Supply chain organizations wage a constant battle against volatile demand, and for good reason. An unexpected spike in orders, for example, has expensive consequences in labor and distribution costs. Similarly, inaccurate sales forecasts can lead to stock-outs, lost sales, or excess inventory that must be sold at a discount. Sales and supply chain groups therefore devote significant energy to creating sophisticated planning and forecasting processes in an attempt to predict demand volatility—and blame each other when things go awry.
When these groups work together more closely, they can move beyond the traditional planning-cycle blame game, discover the root causes of volatility, and ultimately begin to influence it. This approach brings tangible business benefits—often quickly. Crucially, over the longer term, the experience that groups gain from flexing their collaborative muscles heightens the ability to react quickly, and in a concerted way, to unforeseen events. That skill will be even more necessary given the increasing uncertainty in the supply chain environment. Here are two examples that illustrate the potential.
The first involves an automotive supplier whose sales teams often scrambled to meet quarterly targets that would guarantee them better performance bonuses. Customers recognized this behavior and, in some cases, were gaming the system by withholding orders until the end of the quarter to secure deeper discounts—creating supply chain headaches and hurting the company’s bottom line. The vice president of sales and the supply chain head collaborated to fix this problem and make demand more predictable. One key step: substantially trimming end-of-quarter discounts and instead using a price and discount structure based on sales volumes, product loyalty, and participation in promotional efforts. The company also created new incentives to encourage sales teams to spread sales more evenly across the quarter.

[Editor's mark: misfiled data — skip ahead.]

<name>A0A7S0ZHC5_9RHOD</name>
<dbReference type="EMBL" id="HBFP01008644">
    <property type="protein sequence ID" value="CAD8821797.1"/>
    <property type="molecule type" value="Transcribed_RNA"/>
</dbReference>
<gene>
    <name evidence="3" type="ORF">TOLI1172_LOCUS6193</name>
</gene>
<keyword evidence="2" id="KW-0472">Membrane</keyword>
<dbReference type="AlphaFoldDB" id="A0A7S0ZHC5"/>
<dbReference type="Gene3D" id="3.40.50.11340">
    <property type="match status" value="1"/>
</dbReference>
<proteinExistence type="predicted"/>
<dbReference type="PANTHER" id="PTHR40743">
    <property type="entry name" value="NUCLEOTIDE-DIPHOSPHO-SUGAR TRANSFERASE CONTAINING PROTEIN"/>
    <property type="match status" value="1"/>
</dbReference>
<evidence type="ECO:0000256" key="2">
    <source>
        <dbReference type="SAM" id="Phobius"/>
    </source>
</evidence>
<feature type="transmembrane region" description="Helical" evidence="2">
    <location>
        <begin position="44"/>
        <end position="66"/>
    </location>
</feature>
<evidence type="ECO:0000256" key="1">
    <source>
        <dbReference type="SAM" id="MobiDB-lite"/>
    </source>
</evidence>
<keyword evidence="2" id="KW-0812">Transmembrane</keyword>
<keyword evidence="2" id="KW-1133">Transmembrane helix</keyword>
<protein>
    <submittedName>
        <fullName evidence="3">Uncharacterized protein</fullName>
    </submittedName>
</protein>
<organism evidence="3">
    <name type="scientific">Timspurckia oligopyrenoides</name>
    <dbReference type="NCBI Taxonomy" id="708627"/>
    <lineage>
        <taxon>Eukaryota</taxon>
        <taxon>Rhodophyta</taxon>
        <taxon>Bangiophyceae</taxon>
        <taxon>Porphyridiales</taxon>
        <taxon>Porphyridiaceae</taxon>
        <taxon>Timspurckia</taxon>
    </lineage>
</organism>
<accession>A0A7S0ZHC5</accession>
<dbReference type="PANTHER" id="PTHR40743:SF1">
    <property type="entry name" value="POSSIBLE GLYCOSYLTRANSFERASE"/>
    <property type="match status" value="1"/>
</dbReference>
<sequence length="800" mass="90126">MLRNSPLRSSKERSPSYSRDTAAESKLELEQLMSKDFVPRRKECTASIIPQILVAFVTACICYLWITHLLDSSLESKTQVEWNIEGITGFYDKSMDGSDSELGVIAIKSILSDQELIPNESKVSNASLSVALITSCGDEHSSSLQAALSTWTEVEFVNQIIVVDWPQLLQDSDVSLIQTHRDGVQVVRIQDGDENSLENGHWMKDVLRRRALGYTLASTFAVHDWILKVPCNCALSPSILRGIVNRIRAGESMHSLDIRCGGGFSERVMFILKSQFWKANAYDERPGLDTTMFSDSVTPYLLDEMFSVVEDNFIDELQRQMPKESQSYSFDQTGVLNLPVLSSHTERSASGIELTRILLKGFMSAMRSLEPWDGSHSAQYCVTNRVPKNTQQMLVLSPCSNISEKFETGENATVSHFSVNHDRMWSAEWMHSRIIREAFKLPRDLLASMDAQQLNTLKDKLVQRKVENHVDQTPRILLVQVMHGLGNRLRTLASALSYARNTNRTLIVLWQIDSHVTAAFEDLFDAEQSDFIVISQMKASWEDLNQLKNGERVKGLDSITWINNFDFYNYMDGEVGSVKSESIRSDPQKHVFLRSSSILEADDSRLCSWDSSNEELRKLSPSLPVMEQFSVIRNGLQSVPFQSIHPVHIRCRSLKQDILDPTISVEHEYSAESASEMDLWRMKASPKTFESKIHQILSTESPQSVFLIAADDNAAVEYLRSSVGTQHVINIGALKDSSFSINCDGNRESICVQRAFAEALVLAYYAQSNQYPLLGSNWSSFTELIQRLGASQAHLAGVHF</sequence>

Our second example involves a global manufacturer of consumer packaged goods. This company discovered that promotional activity in just five customer accounts drove most of its demand volatility. Although it carefully planned the promotions to maximize revenues, its marketers hadn’t thought about the impact on the supply chain. By staggering the promotions over several months and aligning them carefully with baseline demand patterns, the company reduced the overall volatility of demand by 25 percent.
When the company rolled out the new promotions plan, its managers identified another problem: many customers lacked the resources to manage their order levels efficiently and therefore sporadically placed unnecessarily large orders. The company responded by bringing together its sales and supply chain personnel and working with these customers to create better ordering processes for them. In this way, it smoothed the flow of orders—a move that benefitted both parties.
Problems like these are endemic in many supply chains. By tackling these problems, companies often enjoy immediate benefits while building collaborative capabilities that will be crucial over the long term in the more complex and uncertain supply chain environment of the future.